Dan Brown, author of "The DaVinci Code," (TDVC) has now completed several days of testimony on the stand in London talking about his 2003 best-seller. I thought this might be a good time to check in on the trial.
Brown's publisher is being sued by two of the three authors of a non-fiction book, "Holy Blood, Holy Grail," (HBHG) published more than twenty years before TDVC. The authors, Michael Baigent and Richard Leigh, claim that Brown stole the "architecture" of their book--their themes and ideas. In case you have not yet read TDVC, I don't want to spoil it for you. However, the novel presents an alternate history to that offered in the Bible, particularly as it relates to Jesus.
The publisher--Random House--actually published both books in question. Of course, before this trial, HBHG had sold only two million copies (only!!) while TDVC has sold more than forty million copies. You really get a sense of how enormous TDVC is when you speak condescendingly of a book that sold ONLY two million copies.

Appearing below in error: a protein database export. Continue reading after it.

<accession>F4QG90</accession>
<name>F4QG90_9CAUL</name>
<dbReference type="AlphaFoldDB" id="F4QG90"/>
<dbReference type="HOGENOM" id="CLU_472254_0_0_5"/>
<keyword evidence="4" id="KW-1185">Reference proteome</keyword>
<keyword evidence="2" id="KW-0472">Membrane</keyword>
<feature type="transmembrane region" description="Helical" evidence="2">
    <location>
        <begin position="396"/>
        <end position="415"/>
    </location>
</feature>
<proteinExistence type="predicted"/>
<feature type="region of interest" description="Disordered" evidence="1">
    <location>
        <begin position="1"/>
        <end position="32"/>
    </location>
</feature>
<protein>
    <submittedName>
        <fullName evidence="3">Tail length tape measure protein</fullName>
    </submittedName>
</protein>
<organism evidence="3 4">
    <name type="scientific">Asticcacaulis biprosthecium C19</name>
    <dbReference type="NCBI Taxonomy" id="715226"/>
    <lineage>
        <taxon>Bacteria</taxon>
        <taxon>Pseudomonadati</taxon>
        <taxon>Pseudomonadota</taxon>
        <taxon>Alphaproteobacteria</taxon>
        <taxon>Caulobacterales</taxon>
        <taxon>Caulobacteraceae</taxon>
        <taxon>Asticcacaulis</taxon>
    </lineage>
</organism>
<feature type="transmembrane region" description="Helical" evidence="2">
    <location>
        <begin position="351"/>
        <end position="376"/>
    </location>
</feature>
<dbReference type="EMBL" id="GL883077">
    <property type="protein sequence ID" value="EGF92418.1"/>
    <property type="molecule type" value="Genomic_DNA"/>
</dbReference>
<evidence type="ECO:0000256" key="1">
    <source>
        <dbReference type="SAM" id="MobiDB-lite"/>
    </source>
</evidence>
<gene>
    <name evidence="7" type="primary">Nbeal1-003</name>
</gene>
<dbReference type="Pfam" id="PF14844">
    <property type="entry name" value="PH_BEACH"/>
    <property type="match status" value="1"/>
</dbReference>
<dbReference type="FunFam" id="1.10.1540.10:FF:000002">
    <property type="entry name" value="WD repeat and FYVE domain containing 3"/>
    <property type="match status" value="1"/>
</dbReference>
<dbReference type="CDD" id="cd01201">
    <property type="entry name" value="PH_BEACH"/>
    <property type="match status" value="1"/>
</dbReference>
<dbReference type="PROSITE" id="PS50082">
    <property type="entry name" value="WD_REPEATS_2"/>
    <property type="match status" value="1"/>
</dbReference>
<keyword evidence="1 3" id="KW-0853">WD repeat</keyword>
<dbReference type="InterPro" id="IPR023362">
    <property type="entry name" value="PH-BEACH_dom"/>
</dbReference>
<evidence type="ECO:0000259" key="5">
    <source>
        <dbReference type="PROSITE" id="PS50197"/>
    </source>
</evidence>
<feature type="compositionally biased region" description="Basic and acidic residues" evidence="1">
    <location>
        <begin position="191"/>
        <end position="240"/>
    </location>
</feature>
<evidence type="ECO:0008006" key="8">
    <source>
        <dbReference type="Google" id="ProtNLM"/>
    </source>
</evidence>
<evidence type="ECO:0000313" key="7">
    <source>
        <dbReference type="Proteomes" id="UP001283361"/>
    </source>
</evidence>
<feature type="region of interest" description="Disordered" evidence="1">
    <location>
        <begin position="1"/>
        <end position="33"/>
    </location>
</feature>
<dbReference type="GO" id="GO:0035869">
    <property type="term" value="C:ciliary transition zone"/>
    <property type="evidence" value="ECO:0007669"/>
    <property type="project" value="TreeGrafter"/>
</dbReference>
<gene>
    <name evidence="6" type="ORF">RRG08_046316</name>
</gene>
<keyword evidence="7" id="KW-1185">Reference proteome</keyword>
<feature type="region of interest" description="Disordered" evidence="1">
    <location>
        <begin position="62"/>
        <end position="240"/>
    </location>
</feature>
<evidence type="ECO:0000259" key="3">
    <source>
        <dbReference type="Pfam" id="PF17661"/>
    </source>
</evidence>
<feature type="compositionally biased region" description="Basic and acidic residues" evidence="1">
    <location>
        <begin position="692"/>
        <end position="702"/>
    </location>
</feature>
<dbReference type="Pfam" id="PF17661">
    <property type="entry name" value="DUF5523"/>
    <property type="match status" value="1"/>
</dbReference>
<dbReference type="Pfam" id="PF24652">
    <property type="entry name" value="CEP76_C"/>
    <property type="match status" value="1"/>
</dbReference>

The big question looming over the proceedings in London is whether the planned debut of TDVC movie, starring Tom Hanks, scheduled to be released in mid-May, will be delayed by a ruling in favor of the plaintiffs.
Random House insists that Baigent and Leigh were not the first or the only writers to present the ideas Brown explored in TDVC. The publishing house also argues that "general ideas" cannot be covered by copyright.
According to The Guardian, Brown seemed completely at ease on the stand. He denied plagiarizing HBHG although he acknowledged that he had read the book as part of his research. He explained that his wife, Blythe, is his main researcher. "He said he had read almost 30 other books relevant to the subject and more than 300 documents." (The Guardian)
While the plaintiff's lawyers are busy pointing to all the similarities between TDVC and HBHG, Brown pointed to the numerous differences. He did acknowledge that "he named a character after the authors: Sir Leigh Teabing, an anagram of 'Baigent' and 'Leigh.' He said he inserted the names in his novels only of people whom he respected or cared for." (The Guardian)
The trial is being closely watched because of the copyright issues. It is believed that the authors chose to sue in Great Britain because that country's copyright laws might be more favorable to the plaintiff's point of view.